Plenty, Stephanie ; Charlotta Magnusson; Sara Brolin Låftman | 2021
SSM - Population Health, Volume 15, 2021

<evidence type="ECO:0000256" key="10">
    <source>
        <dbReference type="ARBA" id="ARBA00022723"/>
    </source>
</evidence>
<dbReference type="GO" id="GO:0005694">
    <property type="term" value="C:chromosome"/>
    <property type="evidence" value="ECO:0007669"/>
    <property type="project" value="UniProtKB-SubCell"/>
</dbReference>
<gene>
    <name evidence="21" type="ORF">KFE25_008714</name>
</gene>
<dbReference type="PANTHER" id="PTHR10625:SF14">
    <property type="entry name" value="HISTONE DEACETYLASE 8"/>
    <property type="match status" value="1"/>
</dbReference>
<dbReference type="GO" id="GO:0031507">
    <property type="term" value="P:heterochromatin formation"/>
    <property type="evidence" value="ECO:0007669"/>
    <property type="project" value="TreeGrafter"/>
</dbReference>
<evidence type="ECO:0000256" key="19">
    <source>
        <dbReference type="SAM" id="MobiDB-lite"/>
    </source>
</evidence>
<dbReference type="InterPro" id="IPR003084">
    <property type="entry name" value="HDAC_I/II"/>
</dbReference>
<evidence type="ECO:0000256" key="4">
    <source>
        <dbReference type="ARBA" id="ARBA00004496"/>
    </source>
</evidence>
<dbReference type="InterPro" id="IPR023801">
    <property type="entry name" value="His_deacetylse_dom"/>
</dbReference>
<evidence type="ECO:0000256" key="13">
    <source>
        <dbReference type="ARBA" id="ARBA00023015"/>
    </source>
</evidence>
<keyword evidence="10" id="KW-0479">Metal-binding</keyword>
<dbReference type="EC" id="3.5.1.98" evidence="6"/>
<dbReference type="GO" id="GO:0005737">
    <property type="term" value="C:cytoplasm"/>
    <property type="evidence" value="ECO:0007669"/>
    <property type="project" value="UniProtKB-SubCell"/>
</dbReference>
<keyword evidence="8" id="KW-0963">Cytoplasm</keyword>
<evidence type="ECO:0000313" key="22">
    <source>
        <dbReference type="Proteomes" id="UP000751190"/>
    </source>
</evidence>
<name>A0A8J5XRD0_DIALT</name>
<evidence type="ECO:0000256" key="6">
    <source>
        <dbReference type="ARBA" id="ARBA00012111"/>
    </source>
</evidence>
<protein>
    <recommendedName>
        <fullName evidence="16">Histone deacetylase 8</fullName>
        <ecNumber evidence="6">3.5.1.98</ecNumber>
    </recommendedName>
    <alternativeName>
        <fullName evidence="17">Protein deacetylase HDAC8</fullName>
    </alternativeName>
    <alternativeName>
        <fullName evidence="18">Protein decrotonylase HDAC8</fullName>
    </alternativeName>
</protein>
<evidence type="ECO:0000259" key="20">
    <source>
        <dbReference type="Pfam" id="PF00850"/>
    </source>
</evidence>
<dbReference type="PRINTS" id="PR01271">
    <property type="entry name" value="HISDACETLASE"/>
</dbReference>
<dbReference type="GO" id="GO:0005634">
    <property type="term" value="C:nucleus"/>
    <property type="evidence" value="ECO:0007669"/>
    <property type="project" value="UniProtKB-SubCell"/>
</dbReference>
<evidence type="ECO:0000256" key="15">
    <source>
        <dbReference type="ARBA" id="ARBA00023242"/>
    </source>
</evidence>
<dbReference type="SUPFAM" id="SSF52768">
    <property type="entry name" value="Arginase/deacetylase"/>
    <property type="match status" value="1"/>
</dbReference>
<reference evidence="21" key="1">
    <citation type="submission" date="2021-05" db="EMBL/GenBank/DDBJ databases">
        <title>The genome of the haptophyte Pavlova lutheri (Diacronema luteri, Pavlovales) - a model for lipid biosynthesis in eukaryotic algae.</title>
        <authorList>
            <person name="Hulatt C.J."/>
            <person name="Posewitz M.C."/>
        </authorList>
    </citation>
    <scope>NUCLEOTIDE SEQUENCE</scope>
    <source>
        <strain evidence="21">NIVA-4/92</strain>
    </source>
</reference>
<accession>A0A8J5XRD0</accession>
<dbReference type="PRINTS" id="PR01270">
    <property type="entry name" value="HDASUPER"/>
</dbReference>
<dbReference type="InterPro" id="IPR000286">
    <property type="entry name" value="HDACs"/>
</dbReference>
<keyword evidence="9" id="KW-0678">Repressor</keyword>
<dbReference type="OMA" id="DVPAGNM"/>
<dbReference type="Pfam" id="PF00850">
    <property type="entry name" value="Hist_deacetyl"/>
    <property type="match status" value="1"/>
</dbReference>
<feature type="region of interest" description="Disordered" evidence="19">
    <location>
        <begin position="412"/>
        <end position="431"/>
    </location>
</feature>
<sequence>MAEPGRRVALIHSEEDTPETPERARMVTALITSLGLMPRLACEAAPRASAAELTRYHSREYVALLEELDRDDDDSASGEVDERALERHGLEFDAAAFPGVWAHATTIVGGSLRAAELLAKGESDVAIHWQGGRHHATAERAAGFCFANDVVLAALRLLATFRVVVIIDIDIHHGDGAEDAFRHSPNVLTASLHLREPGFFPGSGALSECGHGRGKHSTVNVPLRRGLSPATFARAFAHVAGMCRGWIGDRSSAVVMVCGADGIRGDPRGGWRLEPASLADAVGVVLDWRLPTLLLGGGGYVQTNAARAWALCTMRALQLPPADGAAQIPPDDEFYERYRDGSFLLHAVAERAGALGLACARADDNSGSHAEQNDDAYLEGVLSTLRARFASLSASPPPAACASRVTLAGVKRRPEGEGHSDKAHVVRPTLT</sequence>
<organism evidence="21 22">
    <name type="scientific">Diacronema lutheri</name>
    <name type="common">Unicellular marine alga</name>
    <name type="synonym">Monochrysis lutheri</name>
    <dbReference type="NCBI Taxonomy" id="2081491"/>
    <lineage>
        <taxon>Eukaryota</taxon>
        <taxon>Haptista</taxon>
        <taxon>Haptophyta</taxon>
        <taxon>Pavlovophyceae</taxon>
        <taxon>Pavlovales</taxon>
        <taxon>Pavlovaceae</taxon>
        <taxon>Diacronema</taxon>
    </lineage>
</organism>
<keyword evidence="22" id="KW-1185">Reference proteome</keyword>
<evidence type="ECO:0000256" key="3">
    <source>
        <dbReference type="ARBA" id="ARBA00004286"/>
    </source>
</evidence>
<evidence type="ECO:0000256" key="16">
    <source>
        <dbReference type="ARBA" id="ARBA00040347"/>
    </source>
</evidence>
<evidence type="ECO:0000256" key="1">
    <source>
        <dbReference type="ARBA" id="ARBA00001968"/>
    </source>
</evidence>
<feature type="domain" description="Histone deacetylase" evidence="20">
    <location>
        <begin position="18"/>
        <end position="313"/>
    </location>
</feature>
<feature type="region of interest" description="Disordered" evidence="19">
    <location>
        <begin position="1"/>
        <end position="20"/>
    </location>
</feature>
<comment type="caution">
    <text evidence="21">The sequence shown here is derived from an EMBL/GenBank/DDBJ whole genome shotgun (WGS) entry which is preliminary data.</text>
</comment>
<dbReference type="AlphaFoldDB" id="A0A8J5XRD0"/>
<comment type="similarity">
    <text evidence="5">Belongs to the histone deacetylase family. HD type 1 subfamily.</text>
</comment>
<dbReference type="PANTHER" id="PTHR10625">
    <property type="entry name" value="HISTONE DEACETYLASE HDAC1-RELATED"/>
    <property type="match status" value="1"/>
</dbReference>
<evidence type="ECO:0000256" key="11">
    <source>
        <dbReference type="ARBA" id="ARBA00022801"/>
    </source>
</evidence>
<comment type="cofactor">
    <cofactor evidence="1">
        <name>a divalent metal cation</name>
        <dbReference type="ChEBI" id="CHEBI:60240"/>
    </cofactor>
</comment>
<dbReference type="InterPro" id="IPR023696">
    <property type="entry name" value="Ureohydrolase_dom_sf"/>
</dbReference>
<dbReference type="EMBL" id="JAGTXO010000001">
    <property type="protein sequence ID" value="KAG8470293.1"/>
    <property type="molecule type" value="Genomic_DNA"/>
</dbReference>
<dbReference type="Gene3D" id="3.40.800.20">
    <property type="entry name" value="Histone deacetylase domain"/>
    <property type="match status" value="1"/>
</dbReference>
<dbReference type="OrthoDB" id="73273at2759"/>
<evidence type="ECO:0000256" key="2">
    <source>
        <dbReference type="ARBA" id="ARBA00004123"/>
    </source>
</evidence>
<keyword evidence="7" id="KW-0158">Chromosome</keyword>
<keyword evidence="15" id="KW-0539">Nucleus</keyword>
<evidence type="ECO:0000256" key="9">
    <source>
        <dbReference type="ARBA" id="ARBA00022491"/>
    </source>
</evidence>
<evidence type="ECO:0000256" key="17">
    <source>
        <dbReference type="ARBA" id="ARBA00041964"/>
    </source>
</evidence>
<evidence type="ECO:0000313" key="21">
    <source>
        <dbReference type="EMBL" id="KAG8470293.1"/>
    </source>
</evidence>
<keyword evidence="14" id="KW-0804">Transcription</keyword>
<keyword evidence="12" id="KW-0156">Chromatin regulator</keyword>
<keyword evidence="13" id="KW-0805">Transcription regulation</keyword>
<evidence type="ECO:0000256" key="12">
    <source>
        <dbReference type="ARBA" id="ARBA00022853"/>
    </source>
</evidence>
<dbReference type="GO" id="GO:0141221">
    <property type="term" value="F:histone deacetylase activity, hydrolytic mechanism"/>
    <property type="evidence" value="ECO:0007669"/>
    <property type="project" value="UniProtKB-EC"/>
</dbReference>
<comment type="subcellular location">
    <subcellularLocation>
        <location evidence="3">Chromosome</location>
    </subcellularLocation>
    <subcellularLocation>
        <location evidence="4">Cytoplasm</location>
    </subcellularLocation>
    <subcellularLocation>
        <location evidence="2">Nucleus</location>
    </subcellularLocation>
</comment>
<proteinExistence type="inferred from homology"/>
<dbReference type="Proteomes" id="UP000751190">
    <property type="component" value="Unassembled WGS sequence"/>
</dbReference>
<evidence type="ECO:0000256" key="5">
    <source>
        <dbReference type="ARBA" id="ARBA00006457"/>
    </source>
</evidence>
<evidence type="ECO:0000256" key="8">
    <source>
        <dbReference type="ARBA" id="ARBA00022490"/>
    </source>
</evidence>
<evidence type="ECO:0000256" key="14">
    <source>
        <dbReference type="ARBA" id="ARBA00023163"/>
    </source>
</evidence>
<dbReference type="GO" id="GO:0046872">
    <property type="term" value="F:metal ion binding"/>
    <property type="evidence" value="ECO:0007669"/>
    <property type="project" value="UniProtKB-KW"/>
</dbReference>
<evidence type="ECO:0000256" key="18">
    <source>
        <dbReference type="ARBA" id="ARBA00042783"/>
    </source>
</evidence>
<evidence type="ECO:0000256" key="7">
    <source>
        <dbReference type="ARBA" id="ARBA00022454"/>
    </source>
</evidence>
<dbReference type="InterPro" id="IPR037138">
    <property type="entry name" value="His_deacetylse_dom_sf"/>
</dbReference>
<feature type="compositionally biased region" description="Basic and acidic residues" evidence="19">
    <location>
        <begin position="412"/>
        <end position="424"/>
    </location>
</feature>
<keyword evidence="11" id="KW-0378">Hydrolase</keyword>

Mental health problems are associated with a greater risk of being Not in Employment, Education or Training (NEET) during young adulthood. Yet evidence on the extent to which self-reported mental health problems precede males' and females’ NEET status and on the potential pathways linking mental health problems to NEET is lacking. This study examines the longitudinal associations that internalising and externalising problems during adolescence share with the risk of being NEET in young adulthood, with a focus on the mediating role of school performance. Data comes from a representative sample of 4,452 Swedish youth (51% females) who provided information on internalising and externalising problems at age 14–15 years. Information on secondary school grades (age 15–16 years), completion of upper secondary school (age 20–21 years) and NEET status at 21–22 years were drawn from administrative registers. Overall, 6% of participants were NEET at 21–22 years of age and rates were higher for those who had internalising and externalising problems at age 14–15 years. A series of gender-stratified multivariate regression models showed that for both genders, greater internalising and externalising problems predicted lower school grades and a reduced likelihood of upper secondary school completion. However, externalising problems were associated with an increased risk of being NEET for males, while internalising problems were associated with a higher likelihood of being NEET for females. The effects of externalising and internalising problems for males and females, respectively, were partially mediated by school performance. The findings indicate that mental health problems in adolescence are associated with exclusion from the labour market and education in early adulthood, but that internalising and externalising problems represent different risks for males and females. Furthermore, school performance in comprehensive and upper secondary school helps explain links between mental health problems and subsequent NEET status.